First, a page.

American bison a Species of Conservation Concern is a collaborative project dedicated to securing protection for wild buffalo and their habitat on National Forests.
Our effort is two-pronged.
First, the best available science weighs in favor of listing American bison as a species of conservation concern because there is “substantial concern about the species’ capability to persist over the long term” on the National Forest. The decision belongs to Region 1’s Regional Forester (Dave Schmid is currently the interim forester).
Allocating buffalo habitat to cattle, permitting fencing schemes that impede connectivity to habitat, and setting up government traps are stressors and factors supporting the listing of American bison as a species of conservation concern (PDF).
We will provide new information for you to engage Region 1’s Regional Forester in making the right decision. (Check out the signatories’ report below).
Second, the Custer Gallatin National Forest is revising the agency’s forest plan that will determine how American bison and their habitat are managed for decades to come.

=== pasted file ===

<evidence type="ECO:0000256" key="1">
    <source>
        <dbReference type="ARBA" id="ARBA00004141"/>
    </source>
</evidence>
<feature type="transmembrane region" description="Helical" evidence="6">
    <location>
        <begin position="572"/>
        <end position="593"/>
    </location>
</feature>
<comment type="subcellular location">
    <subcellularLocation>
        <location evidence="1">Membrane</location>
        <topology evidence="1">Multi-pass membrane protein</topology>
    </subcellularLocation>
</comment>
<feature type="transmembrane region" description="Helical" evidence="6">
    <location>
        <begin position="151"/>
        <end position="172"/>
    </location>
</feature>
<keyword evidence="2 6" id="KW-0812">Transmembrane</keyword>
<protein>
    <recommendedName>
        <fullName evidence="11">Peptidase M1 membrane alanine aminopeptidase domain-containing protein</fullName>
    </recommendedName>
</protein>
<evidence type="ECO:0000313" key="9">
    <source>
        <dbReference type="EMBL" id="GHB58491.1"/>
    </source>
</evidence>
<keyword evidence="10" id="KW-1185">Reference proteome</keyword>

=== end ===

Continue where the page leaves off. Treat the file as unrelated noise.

The Custer Gallatin recently released a Draft Environmental Impact Statement outlining a range of alternatives on American bison for public comment. (June 6, 2019 is the final day for commenting).
Please write comments in support of strengthening Alternative D (Word, PDF) by setting strong standards to achieve the “desired condition” of viable, self-sustaining populations of American bison on the National Forest.
Listing American bison as a species of conservation concern, reintroducing fire as a natural force in expanding habitat, removing barriers to migration, securing habitat connectivity, are a sample of comments to advocate for.
Please check back for updates. Thank you.